tMichaelB is the web site for Tom Bengtson, who writes about business, religion, family and politics.

Friday, January 20, 2006

Profession as vocation

Sometimes I go to meetings for writers and what I often find is that many people like the idea of having written but only a few like the idea of writing. Everybody wants to be published, but few people want to write. It’s like a trade association executive I know who used to say “this would be a great job if it wasn’t for the members.” Or I think of all the people I know at big companies who hate their jobs but stick with it because of the great retirement benefits.

I thought about all these things recently when I was driving back to Minneapolis from Waverly, Iowa where I had just spent three hours with Jeff Plagge, NorthWestern Financial Review’s Banker of the Year for 2006. NorthWestern Financial Review is the name of the banking trade journal I publish and every year since 1989 we have named a “Banker of the Year.” This is a person who runs a solid community bank, but also makes substantial contributions to their community and industry.

Plagge is running a complicated financial organization in addition to serving his industry and community with heart-felt volunteerism. Plagge noted that he doesn’t have many personal hobbies; the time that a lot of people devote to golf or fishing, he devotes to community banking. He’s like the writer who actually likes to write, or the career professional who actually likes his job. How refreshing to talk to someone like that.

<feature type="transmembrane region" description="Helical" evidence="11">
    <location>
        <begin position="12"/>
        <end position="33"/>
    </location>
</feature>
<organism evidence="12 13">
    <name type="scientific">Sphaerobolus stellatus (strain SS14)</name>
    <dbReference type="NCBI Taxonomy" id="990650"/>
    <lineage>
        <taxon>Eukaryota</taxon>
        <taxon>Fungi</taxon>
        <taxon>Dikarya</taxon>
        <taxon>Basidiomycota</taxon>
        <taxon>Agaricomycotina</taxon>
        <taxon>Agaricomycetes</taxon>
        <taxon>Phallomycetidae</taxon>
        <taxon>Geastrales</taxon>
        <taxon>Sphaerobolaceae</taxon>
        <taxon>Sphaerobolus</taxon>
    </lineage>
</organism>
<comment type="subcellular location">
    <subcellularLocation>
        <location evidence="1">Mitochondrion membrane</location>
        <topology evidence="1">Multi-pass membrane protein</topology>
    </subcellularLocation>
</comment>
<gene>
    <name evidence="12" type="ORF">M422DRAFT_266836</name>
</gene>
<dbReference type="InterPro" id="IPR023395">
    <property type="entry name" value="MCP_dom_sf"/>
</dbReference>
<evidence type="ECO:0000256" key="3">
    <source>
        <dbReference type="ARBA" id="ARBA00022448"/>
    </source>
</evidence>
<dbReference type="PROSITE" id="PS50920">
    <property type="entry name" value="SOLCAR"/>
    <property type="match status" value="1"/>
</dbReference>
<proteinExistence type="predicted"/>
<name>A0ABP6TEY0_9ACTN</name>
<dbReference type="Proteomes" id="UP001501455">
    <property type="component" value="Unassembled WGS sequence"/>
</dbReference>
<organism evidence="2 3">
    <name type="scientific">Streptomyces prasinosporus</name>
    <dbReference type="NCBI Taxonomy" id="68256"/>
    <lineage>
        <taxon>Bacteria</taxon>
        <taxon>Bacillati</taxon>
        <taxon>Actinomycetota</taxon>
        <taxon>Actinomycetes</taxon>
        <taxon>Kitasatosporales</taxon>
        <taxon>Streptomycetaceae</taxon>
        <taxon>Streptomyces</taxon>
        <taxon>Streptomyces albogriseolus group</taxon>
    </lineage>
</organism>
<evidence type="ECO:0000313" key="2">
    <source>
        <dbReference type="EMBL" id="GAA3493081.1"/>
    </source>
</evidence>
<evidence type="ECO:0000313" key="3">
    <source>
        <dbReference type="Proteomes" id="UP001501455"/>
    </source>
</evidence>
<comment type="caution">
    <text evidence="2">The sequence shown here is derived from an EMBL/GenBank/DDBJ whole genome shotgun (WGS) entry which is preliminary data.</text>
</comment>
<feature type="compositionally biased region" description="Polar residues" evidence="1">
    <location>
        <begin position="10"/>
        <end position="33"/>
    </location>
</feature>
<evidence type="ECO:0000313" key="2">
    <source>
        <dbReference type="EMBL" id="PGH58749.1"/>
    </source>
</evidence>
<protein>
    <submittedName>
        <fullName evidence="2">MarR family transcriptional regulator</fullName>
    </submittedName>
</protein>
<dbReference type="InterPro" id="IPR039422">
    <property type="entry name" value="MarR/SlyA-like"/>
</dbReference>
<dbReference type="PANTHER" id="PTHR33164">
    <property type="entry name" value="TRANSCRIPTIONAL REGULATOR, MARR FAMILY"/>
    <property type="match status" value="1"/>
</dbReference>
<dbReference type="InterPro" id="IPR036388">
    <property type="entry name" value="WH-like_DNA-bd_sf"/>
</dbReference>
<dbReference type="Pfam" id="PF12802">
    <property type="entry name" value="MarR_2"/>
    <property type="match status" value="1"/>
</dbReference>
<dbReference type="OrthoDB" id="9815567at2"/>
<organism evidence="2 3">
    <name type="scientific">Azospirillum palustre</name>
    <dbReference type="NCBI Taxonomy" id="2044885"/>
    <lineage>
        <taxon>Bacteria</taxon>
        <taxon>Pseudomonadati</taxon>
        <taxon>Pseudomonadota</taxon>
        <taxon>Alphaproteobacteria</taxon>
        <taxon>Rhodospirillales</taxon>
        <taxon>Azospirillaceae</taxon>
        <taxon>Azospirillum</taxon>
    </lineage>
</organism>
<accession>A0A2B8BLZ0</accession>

Like so many Banker of the Year selections over the past 17 years, Plagge is helping me to see the difference between a career and a vocation. You can put food on the table with a career, but I’m inclined to think it takes a vocation to improve the world. Professional competence comes from the head, but drive and passion come from the heart and to make the world a better place, I think your head and heart need to be in synch. Our Banker of the Year articles always have featured people who pour all their energy into their endeavors which start at the bank but inevitably spill over to the community and industry. It is difficult to contain fervent vocational activism.

Plagge would tell you that the recognition is nice, but that’s not why he’s doing all that he does. The good life isn’t about sitting back and reminiscing about what you’ve done, it’s about actually doing, in the here and now. I’ve written most of the Banker of the Year stories we have run over the years and I think all of our selections have felt that way.

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